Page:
They built the stage and proscenium first. They divided the gallery to accommodate the workshop, store, and wardrobe on one level, and built the lighting control room on the lower level. The building went through a complete rewiring and cabling for the installation of the stage lighting. To transform the Church-like atmosphere of the building into a more intimate setting, and to conserve heat, they built a false ceiling over the auditorium. A catwalk alongside the ceiling provided a direct passage from the scenery store to a point above the stage where items of scenery could be lowered into place.

During the late stages of construction, new fire regulations required that the Society erect fire check walls above the proscenium arch and lighting control room. This set construction back several months. Lastly, they installed seating and decorated the theatre. This completed six years of construction work, and the theatre officially opened in October 1978.

Overall, the project involved 11,000 hours of voluntary labour and cost £3,500. To lower costs, the project used locally-obtained second-hand timber and auditorium seating that was donated. At the beginning of the project, a fund-raising committee formed, and during construction, many fetes, jumble sales, coffee mornings and other events raised money—along with donations from supporters. During the six years of conversion, they received no outside financial support from local or national sources such as Southwest Arts or the Local Authority.

Royal Manor Theatre Company[edit]

With the new theatre soon to open, the Society decided to change the group's name from the Portland Dramatic Society to the Royal Manor Theatre Company. The members believed the new name reflected that the theatre was part of the social life of the island. The first play they performed in the theatre was Wedding of the Year, which ran for three nights. Demand for seats increased performances to six per play, which continues today.[7]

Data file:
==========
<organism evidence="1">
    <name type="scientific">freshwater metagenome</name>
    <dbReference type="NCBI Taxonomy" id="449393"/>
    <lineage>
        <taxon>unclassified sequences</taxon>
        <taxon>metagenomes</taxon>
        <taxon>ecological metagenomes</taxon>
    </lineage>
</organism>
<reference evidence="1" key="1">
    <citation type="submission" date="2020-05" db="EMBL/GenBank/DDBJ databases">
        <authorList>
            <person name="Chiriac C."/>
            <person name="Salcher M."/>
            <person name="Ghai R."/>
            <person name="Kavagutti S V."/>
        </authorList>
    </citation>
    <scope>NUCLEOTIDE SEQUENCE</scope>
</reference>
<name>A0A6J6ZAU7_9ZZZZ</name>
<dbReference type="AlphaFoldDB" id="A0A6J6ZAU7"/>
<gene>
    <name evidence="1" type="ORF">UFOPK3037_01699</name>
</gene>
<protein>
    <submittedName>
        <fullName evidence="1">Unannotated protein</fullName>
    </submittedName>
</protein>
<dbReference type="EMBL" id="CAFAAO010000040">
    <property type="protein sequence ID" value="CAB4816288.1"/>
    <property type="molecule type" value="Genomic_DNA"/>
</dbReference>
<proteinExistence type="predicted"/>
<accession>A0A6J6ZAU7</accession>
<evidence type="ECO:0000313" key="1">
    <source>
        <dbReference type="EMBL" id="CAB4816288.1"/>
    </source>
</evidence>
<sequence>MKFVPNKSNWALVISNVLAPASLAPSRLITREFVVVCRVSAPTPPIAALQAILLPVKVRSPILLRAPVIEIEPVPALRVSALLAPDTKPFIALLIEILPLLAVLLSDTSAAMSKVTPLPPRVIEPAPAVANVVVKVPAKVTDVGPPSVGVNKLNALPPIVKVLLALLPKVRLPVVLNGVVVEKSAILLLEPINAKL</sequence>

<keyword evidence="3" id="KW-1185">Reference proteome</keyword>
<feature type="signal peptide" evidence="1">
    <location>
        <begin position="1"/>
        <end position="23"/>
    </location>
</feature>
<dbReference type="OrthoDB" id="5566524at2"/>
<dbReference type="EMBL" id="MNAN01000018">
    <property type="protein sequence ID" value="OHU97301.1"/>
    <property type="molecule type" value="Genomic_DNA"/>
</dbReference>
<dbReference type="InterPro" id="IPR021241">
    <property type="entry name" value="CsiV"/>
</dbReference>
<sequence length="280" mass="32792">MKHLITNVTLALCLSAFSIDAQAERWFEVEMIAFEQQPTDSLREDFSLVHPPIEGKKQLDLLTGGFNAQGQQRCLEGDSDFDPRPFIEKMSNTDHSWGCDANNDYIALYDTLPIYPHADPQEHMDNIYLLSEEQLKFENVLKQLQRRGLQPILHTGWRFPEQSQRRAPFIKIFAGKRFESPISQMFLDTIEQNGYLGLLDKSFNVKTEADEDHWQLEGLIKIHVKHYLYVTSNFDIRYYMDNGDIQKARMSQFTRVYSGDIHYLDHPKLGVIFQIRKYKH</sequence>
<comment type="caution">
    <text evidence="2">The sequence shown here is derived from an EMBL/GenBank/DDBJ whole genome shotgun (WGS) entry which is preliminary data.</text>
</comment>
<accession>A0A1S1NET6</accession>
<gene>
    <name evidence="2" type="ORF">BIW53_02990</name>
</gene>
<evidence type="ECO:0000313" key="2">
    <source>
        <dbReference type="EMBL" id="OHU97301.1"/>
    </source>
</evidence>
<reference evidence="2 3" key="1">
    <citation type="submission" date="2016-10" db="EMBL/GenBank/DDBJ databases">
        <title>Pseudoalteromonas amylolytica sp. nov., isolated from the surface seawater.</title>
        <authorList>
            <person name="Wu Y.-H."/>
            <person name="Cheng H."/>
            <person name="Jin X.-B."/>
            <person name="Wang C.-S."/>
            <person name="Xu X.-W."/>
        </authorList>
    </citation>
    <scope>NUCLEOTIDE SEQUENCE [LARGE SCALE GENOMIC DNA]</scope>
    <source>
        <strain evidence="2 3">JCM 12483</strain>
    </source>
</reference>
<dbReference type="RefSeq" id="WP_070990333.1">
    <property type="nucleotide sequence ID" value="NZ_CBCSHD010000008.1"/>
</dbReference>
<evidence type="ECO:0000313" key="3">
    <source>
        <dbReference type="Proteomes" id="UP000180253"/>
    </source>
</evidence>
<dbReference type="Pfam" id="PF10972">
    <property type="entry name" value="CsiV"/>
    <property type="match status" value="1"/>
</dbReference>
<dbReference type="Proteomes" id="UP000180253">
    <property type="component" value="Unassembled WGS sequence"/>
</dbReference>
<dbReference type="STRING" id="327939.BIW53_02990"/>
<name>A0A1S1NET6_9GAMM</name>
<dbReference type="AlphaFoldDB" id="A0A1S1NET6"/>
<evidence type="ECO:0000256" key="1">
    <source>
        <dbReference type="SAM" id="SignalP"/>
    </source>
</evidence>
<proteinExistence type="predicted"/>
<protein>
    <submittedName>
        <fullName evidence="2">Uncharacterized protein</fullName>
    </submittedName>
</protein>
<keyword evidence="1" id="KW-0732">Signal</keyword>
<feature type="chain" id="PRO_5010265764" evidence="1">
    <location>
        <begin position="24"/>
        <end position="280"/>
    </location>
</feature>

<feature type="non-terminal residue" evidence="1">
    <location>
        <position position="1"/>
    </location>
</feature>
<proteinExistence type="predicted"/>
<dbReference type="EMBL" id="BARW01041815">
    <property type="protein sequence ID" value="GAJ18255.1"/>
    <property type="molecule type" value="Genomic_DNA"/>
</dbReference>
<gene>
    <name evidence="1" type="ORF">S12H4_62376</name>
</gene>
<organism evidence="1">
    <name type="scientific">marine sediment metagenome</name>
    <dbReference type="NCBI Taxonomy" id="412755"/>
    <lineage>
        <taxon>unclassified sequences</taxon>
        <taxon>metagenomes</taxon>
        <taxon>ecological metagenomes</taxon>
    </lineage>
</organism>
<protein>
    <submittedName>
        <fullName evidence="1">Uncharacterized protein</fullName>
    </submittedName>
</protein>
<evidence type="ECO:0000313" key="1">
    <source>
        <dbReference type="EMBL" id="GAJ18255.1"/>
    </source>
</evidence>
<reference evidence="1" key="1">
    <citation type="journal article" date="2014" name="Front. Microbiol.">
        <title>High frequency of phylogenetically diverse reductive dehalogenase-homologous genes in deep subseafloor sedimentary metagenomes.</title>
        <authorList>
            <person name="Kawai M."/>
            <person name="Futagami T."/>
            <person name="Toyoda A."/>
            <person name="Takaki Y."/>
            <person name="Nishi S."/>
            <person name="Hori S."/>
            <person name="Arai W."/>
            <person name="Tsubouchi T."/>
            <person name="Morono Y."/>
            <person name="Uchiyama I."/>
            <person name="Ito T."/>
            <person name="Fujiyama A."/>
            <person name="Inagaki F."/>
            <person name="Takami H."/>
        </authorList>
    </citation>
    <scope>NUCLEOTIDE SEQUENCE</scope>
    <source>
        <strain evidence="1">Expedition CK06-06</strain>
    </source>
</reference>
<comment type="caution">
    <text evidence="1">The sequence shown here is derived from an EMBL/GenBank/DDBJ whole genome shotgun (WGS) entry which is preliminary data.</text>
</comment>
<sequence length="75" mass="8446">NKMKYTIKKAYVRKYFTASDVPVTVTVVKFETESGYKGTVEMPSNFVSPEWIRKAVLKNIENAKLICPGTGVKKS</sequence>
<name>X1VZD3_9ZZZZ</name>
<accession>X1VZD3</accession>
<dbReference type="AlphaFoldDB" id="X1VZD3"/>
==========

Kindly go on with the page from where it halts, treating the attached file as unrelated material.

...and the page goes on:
In 1980, owner Captain Chibnall decided to sell the property. As a result the company approached the Weymouth and Portland Borough Council to ask for support in obtaining a bank loan. The council proposed to purchase the building and then lease it to the company at a yearly rental rate. Chibnall agreed to sell the building for his original purchase price, plus the cost of improvements he had made, which totalled £8,500. In May 1980 the transfer of ownership was completed, and the council gave the company the option to purchase the building from them at the same figure within five years. An immediate Building Appeal Fund was launched, and one company member offered a £5,000 interest-free loan repayable over ten years. By 1982, they raised the purchase price, and the building became the property of the Royal Manor Theatre Company two and a half years before the option expired. They repaid the loan in full by 1985.